In 1991, following the assassination of Rajiv Gandhi, the Congress tried to play politics over his dead body. If it failed, it was because the Congress had weakened considerably, and the OBCs, feeling empowered because of the implementation of the Mandal report, weren’t willing to be distracted from their quest of power.
Nevertheless, the deaths of Indira and Rajiv still constitute the rhetoric of the Congress. Early this year, at the time of being appointed the party vice-president, Rahul Gandhi spoke of his torment at the unbearable loss of his grandmother. Obviously, his sentiments can’t be denied or made light of. Yet the compulsions of the politics of death made Rahul skip any references to the turmoil the Sikh children experienced in 1984.
Perhaps the most spectacular enactment of the politics of death was during the weeks of the Kargil war. To begin with, the Congress attempted to score brownie points, quite in the manner the BJP has been contesting the death toll in Uttarakhand. Congress workers in Delhi then went around in a procession with a deflated, overturned plastic replica of a miniature bus, symbolising prime minister Atal Behari Vajpayee’s journey to Lahore. You had to be a duffer to miss the implied meaning – that Vajpayee’s peace initiative had emboldened the Pakistanis to occupy the commanding Kargil heights.
Yet, as the national mood turned sombre over Kargil, the Congress did a U-turn, and offered support to the Vajpyaee government to drive out the Pakistanis from Indian territory. But this was also because the BJP had started to deploy the infinitely more powerful symbol of the dead bodies of soldiers for political ends. The coffins from Kargil were displayed for public viewing, and taken out for cremation or burial in procession, with visuals of relatives weeping inconsolably beamed on TV networks.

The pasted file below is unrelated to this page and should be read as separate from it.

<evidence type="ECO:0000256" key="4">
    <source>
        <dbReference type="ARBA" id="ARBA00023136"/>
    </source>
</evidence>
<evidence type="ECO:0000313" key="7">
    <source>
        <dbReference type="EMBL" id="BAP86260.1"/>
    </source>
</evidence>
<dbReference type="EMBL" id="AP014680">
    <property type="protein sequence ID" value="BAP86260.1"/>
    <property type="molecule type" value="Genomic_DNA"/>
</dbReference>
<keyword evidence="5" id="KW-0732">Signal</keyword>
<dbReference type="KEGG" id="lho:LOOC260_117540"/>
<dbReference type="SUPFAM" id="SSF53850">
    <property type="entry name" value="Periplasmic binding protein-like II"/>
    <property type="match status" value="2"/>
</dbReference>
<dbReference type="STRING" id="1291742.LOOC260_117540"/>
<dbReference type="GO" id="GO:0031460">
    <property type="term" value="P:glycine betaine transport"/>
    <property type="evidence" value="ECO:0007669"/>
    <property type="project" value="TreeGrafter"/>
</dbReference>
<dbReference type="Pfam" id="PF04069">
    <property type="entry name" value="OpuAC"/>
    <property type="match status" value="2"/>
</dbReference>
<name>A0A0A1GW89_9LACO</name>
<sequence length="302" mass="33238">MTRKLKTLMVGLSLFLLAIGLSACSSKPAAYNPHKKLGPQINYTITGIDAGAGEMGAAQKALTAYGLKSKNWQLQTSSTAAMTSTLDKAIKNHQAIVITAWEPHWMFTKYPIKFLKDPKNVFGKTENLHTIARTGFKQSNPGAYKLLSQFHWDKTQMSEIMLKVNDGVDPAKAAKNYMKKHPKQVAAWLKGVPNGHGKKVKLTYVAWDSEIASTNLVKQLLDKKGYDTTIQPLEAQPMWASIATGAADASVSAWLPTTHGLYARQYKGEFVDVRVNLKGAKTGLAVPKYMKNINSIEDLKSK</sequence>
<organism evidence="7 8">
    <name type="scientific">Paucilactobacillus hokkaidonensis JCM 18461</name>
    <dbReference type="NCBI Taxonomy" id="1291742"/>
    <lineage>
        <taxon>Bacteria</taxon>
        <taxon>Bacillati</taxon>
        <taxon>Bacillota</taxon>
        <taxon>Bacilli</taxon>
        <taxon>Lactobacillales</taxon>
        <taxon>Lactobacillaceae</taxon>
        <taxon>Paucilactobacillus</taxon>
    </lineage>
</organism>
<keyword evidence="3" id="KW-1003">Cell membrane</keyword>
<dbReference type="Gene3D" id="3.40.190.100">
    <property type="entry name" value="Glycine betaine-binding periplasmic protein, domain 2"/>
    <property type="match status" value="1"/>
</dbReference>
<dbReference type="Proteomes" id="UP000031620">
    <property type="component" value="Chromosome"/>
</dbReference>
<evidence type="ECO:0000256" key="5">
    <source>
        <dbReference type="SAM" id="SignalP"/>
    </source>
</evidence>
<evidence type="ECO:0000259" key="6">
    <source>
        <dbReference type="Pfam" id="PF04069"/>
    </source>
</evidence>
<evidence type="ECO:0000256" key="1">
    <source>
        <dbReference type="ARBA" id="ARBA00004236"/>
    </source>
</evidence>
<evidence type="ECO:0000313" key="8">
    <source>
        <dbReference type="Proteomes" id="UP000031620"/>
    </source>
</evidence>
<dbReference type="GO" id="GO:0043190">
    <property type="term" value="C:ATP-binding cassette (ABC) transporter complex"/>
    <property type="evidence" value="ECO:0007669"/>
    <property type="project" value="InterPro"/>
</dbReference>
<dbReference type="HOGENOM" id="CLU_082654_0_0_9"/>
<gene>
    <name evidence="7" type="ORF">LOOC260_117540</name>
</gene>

In a paper, Heroes and Martyrs: Symbolism of the Kargil War Funerals, French scholar Max-Jean Zins expressed the thought that the Vajpayee government evolved, not least because of the impending general election, an official ‘funeral’ policy. He writes, "The Kargil funerals provided an excellent opportunity to stage a spectacular extravaganza, a sort of meticulously choreographed national funereal ballet." Zins thought such orchestration drowned out voices striking a discordant note. He quotes the father of an army captain killed in Kargil on 5 July 1999 as saying: "Why can’t those who allowed the infiltrators to come so deep into our country be punished?... the politicians are responsible for the situation created so far and for all the deaths."
The advantages accruing from parading the dead were seemingly not lost to Narendra Modi, who was the BJP’s general secretary during the Kargil war. So when the train at Godhra caught fire in 2002, his administration, despite warnings, brought the charred bodies from there to Ahmedabad and then handed them over to their families in processions. It created the setting for the riots that followed, allegedly allowed to go out of control for the purposes of winning elections then just nine-ten months away. There are other instances of links between elections and riots, such as the Nellie massacre of 1983 in Assam.
It is the wont of political parties to spar over corpses, as is indeed happening in Uttarakhand. Neither a natural calamity of terrifying magnitude nor incidents of violence of unimaginable horror prompts them to overcome their ideological differences and competing interests to provide succour to people. In contrast, they have united to oppose the verdict that seeks to bring them under the ambit of the Right to Information Act. It tells you about the depth to which the political class has fallen, as also the illness plaguing Indian democracy.
(The author is a Delhi-based journalist. Email: firstname.lastname@example.org)